Duan Wu Jie, which literally means Double Fifth Festival, is a Chinese festival celebrated on the fifth day of the fifth month based on Chinese calendar. Duanwu is celebrated to commemorate the life of poet Qu Yuan, who was both a scholar and a public official born into the royal Chu clan. Qu Yuan (339BC-278BC) regarded as one of the greatest Chinese cultural icons that ever lived, he was the first author in China to have his name associated with his verse. Qu’s unique style of verse (sao), broke traditional four character verse by adopting verses or varying length. His works are known as the Chu-ci or Songs of the South.
Legend has it that Qu Yuan suffered with depression after being slandered by corrupt public officials and went into exile. Anxiety and depression coupled with the military capture of his country’s capital, caused Qu Yuan, to commit ritual suicide by holding a large rock and wading into the Miluo River in protest. According to folklore, people threw rice into the river to keep the fish and evil spirits away from Qu Yuan’s body. Qu Yuan’s spirit appeared to his friends and asked them to wrap the rice in silk packages to ward off the dragon.
These rice packages became the traditional food known as zongzi. During Duanwu, people will prepare and eat rice dumpling (zongzi) made of sticky rice wrapped in bamboo or reed leaves. It is often stuffed with meat and vegetable fillings.
Duanwu is also often called Dragon Boat Festival since Chinese communities in many countries hold Dragon Boat races in spirit of Duanwu celebration.
The World Peace and Health Organization would like to invite the public to a Duanwu Festival on Saturday, June 23, 2012, at 10:00am. The free Festival and Open House is being held at 10 Leonard Street in Amsterdam, New York. The WPHO celebration of Duanwu will include a Chinese cultural exchange of song and dance as well as the traditional zongzi.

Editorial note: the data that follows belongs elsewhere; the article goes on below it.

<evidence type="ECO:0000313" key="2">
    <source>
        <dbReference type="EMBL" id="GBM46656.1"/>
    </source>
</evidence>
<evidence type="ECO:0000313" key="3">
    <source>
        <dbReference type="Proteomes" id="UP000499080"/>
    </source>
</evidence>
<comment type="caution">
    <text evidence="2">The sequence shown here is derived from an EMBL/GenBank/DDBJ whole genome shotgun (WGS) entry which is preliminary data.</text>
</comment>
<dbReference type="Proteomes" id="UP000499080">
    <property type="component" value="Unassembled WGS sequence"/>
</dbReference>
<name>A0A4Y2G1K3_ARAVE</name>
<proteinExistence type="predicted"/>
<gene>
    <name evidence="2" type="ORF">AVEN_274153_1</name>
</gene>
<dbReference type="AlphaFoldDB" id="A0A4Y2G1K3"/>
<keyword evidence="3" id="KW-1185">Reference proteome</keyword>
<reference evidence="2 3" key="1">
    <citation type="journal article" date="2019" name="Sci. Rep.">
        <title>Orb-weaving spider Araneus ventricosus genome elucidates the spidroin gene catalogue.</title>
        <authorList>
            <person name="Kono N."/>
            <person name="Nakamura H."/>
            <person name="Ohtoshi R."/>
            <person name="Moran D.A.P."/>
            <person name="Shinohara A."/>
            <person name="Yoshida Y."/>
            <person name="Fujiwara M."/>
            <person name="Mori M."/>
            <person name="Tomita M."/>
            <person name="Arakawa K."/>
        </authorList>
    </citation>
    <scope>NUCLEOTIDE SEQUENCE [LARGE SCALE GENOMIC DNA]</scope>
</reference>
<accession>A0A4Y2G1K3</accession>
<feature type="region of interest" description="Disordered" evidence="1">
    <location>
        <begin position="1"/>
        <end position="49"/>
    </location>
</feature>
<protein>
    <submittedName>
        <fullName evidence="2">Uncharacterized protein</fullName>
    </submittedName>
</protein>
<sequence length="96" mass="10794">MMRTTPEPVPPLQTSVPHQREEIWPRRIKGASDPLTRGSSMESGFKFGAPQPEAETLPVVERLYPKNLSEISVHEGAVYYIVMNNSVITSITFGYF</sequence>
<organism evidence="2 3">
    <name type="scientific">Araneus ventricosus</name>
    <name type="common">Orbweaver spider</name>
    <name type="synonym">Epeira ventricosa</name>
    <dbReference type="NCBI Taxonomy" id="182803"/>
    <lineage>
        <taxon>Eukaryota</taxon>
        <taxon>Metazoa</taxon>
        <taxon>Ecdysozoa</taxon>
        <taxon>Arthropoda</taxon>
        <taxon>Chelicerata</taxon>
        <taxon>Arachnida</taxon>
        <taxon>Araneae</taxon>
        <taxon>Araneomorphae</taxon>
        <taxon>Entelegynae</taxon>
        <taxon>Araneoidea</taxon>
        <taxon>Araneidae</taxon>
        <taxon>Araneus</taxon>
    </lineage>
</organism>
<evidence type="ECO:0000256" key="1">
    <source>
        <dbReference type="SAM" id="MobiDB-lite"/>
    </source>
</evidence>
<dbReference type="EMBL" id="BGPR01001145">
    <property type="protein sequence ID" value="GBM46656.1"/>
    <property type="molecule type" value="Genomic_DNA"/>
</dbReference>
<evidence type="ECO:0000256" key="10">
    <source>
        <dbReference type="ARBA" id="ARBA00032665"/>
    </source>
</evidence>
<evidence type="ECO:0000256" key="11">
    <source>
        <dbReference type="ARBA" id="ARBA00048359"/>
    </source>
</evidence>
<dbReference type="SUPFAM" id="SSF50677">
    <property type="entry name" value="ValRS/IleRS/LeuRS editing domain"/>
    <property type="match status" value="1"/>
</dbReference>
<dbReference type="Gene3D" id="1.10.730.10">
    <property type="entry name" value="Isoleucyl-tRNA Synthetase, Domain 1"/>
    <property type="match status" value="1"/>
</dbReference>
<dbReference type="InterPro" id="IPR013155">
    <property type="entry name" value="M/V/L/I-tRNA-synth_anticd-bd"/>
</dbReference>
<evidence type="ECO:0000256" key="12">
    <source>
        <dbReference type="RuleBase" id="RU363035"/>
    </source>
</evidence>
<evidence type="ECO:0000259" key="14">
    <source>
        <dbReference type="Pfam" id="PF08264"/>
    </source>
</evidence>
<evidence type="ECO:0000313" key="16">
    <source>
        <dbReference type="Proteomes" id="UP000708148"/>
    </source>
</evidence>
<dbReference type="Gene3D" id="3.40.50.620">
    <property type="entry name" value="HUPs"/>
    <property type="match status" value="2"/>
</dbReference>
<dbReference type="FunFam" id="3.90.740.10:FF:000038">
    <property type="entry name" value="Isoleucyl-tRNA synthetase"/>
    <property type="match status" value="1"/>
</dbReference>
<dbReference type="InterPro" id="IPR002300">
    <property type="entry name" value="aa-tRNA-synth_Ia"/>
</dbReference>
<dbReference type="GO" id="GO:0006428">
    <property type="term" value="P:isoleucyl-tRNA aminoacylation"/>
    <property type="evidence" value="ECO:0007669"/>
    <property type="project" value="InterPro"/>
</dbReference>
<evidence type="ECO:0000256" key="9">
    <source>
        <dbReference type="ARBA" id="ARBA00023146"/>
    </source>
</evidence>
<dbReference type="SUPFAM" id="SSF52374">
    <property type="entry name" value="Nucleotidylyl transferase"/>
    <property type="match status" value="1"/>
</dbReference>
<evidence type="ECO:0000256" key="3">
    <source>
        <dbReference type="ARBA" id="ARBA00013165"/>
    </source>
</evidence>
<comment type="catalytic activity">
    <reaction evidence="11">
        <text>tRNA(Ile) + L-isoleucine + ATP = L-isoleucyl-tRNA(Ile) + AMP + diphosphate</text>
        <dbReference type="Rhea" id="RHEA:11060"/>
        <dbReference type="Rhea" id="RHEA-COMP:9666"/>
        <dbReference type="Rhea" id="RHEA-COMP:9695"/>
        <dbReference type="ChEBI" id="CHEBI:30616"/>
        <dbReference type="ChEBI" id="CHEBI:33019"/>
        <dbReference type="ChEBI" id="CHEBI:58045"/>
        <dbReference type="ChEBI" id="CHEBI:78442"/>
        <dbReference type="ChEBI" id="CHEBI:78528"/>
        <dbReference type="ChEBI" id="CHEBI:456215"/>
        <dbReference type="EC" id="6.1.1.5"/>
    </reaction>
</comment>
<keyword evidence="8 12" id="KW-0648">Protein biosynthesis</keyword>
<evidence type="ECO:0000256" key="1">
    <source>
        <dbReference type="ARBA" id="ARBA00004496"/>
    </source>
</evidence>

The building at 10 Leonard Street is a 44, 527 square foot, former home of Breton Industries. The WPHO envision it as a place for cultural exchange and worship. This building along with every other property purchased by the WPHO in the City of Amsterdam had all the copper stripped from it. That did not alter the mission of the WPHO to continue moving forward with their goal of making Amsterdam a city of peace and health. They have been dutifully working on this property along with others to realize their mission.
This week the WPHO has concentrated their efforts on 10 Leonard Street to hold their first public festival there. Like a well oiled machine they work together cutting about an acre of weeds from the yard and building performance platforms on the second floor. They tell me I won’t recognize the place when finished and decorated for the festival.
Please join the members of the WPHO for this Chinese cultural event! It is free of charge and a great opportunity to meet the members of the WPHO, learn about Chinese culture or just see the factory building and discuss plans for its future use.